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Iowa Hoops: #3 Hawkeyes take on #1 Gonzaga in “Game of the Year”

Hawks. Zags. Luka. Suggs. Shots. Points.

NCAA Basketball: Northern Illinois at Iowa Jeffrey Becker-USA TODAY Sports

I would hesitate to use the “Game of the Year” moniker for tomorrow’s matchup between the #3 Iowa Hawkeyes (6-0) and #1 Gonzaga Bulldogs (3-0) but when the group who pays the schools to play the game dubs it as such, well, might as well further the #brand.

As such, let’s go to the tale of the tape:

Tale of the Tape

#3 Iowa Hawkeyes @ Sioux Falls, SD #1 Gonzaga Bulldogs
#3 Iowa Hawkeyes @ Sioux Falls, SD #1 Gonzaga Bulldogs
6 Wins 3
5 Wins by KO 1
0 Losses 0
6' 5.6" Height (per KenPom) 6' 6.4"
74.1 Reach (adj. Tempo) 75.6
42.5% Stance (Off. 3PA / FG) 27.5%
Iowa City, IA Hometown Spokane, WA

A couple things: first, knockouts are wins where the KenPom expected win percentage stayed above 99% for the final 5 minutes of the game. I’m also using some liberty in substituting the reach (tempo) and stance (offensive ratio of three-point attempts) because they are two of the defining characteristics between these teams.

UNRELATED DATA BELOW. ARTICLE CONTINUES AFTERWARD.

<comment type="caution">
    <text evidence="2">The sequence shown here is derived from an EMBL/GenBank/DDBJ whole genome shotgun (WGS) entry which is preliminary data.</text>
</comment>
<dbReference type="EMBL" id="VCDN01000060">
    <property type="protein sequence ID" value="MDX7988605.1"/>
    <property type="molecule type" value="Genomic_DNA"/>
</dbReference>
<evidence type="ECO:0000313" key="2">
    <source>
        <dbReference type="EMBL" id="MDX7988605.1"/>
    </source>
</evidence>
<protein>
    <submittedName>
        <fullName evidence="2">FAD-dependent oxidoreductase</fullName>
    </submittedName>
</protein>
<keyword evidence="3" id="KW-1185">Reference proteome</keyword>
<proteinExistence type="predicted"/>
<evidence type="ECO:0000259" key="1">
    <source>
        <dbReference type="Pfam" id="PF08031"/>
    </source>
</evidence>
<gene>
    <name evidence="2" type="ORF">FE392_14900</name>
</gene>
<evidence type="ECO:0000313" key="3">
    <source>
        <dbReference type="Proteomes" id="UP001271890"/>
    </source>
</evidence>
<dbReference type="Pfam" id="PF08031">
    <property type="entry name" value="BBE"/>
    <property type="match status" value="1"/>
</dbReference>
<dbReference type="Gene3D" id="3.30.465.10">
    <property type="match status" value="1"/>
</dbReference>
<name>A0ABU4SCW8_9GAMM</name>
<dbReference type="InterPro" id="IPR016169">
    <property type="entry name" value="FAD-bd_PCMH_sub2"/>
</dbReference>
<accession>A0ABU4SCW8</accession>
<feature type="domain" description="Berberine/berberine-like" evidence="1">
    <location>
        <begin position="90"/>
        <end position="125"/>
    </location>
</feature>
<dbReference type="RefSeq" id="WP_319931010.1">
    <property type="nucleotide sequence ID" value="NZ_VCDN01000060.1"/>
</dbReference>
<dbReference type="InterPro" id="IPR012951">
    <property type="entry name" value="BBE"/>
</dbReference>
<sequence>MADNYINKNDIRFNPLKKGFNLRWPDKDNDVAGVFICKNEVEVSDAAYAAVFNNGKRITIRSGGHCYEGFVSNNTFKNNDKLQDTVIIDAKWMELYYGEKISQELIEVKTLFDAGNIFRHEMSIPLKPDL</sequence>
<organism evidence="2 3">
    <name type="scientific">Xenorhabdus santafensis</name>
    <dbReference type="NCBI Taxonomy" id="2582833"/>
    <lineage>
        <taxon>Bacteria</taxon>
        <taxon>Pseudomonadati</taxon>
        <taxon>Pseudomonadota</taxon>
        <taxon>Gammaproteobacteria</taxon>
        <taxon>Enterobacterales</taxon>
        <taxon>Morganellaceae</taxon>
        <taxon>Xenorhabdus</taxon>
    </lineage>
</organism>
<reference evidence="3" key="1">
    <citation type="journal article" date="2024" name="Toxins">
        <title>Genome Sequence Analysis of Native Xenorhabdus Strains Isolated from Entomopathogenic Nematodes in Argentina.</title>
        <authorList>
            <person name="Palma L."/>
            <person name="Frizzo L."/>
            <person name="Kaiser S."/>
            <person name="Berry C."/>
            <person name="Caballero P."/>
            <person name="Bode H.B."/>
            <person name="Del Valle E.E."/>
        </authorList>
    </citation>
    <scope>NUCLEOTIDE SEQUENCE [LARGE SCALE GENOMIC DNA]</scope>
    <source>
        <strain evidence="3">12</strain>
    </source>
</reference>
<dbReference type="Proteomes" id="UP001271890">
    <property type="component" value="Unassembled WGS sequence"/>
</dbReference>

While both of these teams are amongst the fastest in the country, they score their points in aggressively different ways. The Hawks are in the top 25% of teams shooting a proportion of their shots from behind the arc. Iowa compounds that by making 39.8% of them. Gonzaga, on the other hand, is in the bottom 25% and, with reason, as they’re making just 29.8% of them. In fact, Mark Few said that Luka Garza shoots the three better than anybody on his roster.

So naturally I’m gearing up for the Zags to absolutely fill it up from deep.

Gonzaga Bulldogs

Head Coach: Mark Few (21st season)
Conference: West Coach Conference

Gonzaga came into the season #1 in the country as they returned four strong contributors and added their best high school recruit (Jalen Suggs) of Few’s tenure and a couple strong transfers. They made relatively quick work of Kansas and Auburn before playing more of a knockdown-dragout with West Virginia as they went without Suggs for an extended period of time following a leg injury.